2. Sluggish economic growth and political gridlock in Washington could lead to lack of action on the public debt. In last night’s debate, Mitt Romney aptly used the phrase “on the road to Greece” to refer to America’s fiscal ill health. Though the U.S. has key advantages over Greece, the performance of American political elites over the last 12 years does not bode well for the future. If holders of U.S. public debt demand higher returns and provoke a sovereign debt crisis, the world’s superpower could enter into a period of rapid global retreat, just as Britain did in the 20th century.
  3. Anemic, jobless growth could lead to trade protectionism and economic nationalism reminiscent of the pre-World War II period. True, the Great Recession (2007-) was remarkable for its lack of economic nationalism. But if economic conditions do not improve significantly in the next decade, the World Trade Organization and free trade agreements could become big targets, especially for the Democratic Party.

Just as Paul Kennedy’s prediction of American decline in the late 1980s was wrong, contemporary pessimists could be very wrong about imminent U.S. decline. Economists, after all, do not excel at long-term prediction, despite the grander claims of some. What are your thoughts about recent economic trends in the United States?

“Nation Building” and U.S. Politics

The phrase suffers from an accumulation of negative connotations. Somalia, Haiti, and Bosnia. Iraq and Afghanistan. American soldiers under UN control. Open-ended, messy missions. Huge costs to American taxpayers. “Nation building” – or what scholars refer to as “state building” – will not be a hot topic in Tampa or Charlotte as the Republicans and Democrats gather for their national conventions. Even with huge budgetary strains and popular resistance to discussion of nation building, the two major political parties will likely miss an opportunity to lead in the arena of foreign policy.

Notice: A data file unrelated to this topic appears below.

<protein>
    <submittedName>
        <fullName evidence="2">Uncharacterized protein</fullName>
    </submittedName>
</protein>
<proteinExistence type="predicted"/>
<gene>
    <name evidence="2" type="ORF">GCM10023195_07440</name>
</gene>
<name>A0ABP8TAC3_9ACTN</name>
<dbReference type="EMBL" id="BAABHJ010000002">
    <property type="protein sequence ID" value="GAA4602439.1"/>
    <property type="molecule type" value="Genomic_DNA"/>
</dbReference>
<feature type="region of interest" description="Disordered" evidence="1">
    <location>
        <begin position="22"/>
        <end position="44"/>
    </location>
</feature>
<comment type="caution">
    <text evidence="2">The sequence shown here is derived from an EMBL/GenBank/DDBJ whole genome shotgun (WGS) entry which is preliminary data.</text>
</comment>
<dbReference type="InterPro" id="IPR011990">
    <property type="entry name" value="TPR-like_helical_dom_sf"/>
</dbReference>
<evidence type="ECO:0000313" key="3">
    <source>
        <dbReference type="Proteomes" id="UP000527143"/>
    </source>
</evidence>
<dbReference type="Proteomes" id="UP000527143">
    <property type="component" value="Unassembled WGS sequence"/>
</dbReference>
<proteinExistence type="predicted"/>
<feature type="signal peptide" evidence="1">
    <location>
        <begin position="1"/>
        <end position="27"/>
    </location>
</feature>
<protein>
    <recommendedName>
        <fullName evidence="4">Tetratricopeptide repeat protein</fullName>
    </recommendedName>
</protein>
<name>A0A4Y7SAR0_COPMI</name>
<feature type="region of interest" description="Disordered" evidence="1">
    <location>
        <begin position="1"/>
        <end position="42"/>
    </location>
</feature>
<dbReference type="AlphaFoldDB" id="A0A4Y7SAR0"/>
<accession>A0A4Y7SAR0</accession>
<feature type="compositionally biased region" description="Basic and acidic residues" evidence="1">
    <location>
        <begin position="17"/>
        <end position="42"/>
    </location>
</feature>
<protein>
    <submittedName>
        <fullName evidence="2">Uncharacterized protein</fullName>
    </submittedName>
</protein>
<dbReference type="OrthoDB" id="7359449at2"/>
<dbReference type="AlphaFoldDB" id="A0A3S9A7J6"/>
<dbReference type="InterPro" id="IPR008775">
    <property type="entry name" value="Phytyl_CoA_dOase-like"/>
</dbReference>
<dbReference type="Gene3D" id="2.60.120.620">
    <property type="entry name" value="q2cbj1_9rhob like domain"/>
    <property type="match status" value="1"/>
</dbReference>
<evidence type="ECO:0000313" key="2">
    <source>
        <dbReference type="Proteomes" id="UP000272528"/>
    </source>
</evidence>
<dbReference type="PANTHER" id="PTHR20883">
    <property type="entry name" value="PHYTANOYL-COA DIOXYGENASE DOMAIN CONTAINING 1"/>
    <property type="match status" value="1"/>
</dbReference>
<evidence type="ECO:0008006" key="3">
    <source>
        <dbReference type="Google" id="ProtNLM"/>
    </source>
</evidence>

In contrast, Ron Paul has at least staked out a clear, oft-discussed position on nation building abroad: the U.S. should mind its own business and let other societies rise or fall through their own internal processes. This position is at least consistent with Paul’s brand of libertarianism; as with domestic issues of governance, the U.S. government should hue to a minimalist position of activity. In truth, there are cases where the U.S. and the international community would do well to “do no harm” and let foreign societies sort out their own problems without support or interference. Isolationism, though, is a dangerous philosophy in a globalized era. To be deeply engaged in the economic realm and disengaged otherwise is profoundly unwise. It is possible to pursue a more humble internationalism – as candidate George W. Bush discussed in 2000 – without retreating into isolationism.

Though it will take some hard work, Americans could forge a new national consensus on nation building. Such a consensus would not be as strong as the bipartisan cooperation during the Cold War era, but it would enable our leaders and the public to better support inevitable nation building missions.

What principles would undergird a new American consensus on nation building? First, a solid bipartisan majority will need to recognize the high costs of rejecting nation building. Security, health, and economic threats will continue to emerge from critically weak and failed states whether we want them to or not. (Yes, support for nation building must primarily be generated through an argument of American self-interest. It is fine to also recognize humanitarian and human rights benefits, but those arguments will never win the day on their own.) Second, leaders and ordinary citizens must come to accept that nation building missions require long timelines. It is just not realistic to expect state reconstruction in a few years. Bipartisan support, which can sustain continuity of missions across changes in party control, will enable nation building across a decade or more. Third, both Republicans and Democrats can find common ground in supporting novel nation building approaches that are lower cost. This is a core task in bringing about a true national consensus on nation building abroad: proponents must refute the taken-for-granted perceptions that these missions will necessarily be a massive drain on the American treasury, or be an unsustainable burden on the U.S. military. As other posts on this blog (will) discuss, more creative responses to state decay could be much cheaper. Not least, a reconsideration of the rights and responsibilities of state sovereignty (i.e. membership in the United Nations) would go a long way towards reforming ineffective nation building. The U.S. must also abandon a go-it-alone mentality and embrace key aspects of multilateralism in nation-building. Let’s hope that Republican and Democratic leaders can begin to engage with “that vision thing.”

*** Did you like what you read here? You might be interested in the new book by this blog’s author, Failed States: Realities, Risks, and Responses.